Don’t Ignore Your Own Ignorance
In 1995, a bank robber tried to hide his identity from cameras by rubbing lemon juice on his face. He genuinely believed that the same properties that made lemon juice effective as invisible ink would also work on his face. Sadly, he was arrested later that night.
Few years down, psychologist David Dunning at Cornell University studied that people mistakenly assess their competence as being much higher than they are. They found that a person with low expertise in a task or subject overestimates their actual knowledge in that task or subject. It stems from the idea that people are unable to recognize their incompetence, mainly because they are incompetent.
If you know someone whose performance is sub-optimal, and they’re not only clueless that their performance stinks but they’re confident that their performance is excellent, you likely saw the Dunning-Kruger Effect in action.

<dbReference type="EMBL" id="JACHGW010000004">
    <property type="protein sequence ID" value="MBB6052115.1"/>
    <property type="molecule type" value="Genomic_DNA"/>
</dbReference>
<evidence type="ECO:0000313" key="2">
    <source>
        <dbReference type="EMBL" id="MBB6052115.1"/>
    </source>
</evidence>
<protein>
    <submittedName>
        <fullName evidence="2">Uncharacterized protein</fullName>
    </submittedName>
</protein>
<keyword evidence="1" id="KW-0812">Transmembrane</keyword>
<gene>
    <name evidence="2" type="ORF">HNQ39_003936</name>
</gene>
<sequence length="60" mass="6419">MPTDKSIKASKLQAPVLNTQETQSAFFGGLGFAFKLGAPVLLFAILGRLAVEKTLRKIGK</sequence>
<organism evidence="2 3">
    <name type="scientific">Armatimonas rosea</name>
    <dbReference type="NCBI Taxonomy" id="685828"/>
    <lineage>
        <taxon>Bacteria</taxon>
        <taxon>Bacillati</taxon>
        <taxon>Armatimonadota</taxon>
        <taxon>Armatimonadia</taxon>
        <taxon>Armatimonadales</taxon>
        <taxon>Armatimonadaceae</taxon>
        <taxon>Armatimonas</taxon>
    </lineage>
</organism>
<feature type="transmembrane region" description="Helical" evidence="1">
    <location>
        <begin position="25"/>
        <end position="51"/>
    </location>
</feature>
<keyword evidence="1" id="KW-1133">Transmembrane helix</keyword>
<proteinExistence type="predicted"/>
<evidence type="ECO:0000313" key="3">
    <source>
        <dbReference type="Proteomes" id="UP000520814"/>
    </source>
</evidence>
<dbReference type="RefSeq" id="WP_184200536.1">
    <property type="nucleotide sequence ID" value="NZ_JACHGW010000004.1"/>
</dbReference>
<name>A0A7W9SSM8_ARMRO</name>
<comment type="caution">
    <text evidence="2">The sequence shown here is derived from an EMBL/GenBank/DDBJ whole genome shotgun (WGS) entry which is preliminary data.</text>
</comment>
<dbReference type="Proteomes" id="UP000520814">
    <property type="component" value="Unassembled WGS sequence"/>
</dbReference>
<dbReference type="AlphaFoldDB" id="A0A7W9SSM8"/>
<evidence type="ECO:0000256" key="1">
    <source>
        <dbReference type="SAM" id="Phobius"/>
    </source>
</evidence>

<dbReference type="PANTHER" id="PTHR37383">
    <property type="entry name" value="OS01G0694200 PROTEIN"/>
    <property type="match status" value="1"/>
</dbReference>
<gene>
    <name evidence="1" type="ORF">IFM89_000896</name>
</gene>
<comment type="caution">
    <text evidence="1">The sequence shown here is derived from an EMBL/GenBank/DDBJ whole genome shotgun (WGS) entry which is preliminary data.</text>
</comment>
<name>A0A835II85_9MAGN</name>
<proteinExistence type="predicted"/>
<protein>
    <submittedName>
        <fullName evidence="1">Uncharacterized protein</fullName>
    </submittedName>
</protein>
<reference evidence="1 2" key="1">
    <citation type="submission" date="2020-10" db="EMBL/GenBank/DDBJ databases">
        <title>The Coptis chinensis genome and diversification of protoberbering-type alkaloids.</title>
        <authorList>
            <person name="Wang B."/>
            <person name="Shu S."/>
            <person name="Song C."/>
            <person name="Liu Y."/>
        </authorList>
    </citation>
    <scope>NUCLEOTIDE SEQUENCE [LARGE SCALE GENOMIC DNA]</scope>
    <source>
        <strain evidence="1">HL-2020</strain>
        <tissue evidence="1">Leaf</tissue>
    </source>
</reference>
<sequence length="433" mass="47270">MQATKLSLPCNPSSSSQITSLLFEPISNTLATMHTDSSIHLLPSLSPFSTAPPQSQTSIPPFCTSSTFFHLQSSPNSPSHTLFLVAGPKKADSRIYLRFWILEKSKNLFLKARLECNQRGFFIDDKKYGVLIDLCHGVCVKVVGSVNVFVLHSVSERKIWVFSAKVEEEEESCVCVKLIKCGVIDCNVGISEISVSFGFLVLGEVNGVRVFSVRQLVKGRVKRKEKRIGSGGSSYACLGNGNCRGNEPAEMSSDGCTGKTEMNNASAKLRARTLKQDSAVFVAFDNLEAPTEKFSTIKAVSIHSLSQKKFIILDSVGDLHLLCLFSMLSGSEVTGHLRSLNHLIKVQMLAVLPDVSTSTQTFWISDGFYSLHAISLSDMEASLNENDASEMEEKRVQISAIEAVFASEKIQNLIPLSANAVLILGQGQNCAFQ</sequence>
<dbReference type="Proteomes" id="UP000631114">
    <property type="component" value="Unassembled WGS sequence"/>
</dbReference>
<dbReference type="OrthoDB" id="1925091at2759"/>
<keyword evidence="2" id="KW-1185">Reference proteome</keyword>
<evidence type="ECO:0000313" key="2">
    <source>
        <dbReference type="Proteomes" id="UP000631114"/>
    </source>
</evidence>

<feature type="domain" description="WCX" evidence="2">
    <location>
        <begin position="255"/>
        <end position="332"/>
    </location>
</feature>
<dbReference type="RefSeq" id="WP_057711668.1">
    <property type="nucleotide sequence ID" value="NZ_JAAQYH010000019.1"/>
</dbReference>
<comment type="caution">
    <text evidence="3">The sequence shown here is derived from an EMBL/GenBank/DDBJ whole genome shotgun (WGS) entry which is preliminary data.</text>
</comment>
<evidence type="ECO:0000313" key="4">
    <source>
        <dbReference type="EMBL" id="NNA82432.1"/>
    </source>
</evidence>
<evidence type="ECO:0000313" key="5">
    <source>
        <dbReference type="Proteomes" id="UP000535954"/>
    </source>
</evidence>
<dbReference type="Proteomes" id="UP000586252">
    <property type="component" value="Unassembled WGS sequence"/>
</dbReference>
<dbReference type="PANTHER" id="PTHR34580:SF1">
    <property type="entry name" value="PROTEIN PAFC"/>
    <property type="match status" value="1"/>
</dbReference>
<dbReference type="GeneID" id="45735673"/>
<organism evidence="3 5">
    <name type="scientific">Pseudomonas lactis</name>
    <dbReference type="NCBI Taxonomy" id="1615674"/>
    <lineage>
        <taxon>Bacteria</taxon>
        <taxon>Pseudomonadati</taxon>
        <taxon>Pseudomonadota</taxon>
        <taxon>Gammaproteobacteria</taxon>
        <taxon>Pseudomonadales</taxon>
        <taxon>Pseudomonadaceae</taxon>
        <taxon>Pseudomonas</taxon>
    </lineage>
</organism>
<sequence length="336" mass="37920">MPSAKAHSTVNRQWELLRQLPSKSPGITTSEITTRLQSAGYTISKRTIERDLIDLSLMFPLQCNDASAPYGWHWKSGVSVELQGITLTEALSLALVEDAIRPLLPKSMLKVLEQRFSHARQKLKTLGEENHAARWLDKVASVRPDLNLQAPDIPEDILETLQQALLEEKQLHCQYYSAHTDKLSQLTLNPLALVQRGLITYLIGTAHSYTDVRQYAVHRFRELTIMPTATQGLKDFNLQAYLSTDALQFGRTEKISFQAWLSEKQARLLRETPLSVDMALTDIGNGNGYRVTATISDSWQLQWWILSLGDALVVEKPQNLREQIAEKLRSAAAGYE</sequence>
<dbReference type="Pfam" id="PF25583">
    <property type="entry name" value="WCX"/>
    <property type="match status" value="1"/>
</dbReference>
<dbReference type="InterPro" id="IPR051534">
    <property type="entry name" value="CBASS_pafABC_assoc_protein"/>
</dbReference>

If you observe yourself closely, in tasks where we lack expertise, we often exaggerate our actual knowledge leading to uninformed decisions.
I’ve always been fascinated by the Dunning-Kruger effect & the more you start looking, the more it pops up everywhere from politics to business.
What can we do? Mr. Dunning himself answers –
First, ask for feedback from other people, and consider it, even if it’s hard to hear. Second, and more important, keep learning. The more knowledgeable we become, the less likely we are to have invisible holes in our competence. Perhaps it all boils down to that old proverb: When arguing with a fool, first make sure the other person isn’t doing the same thing.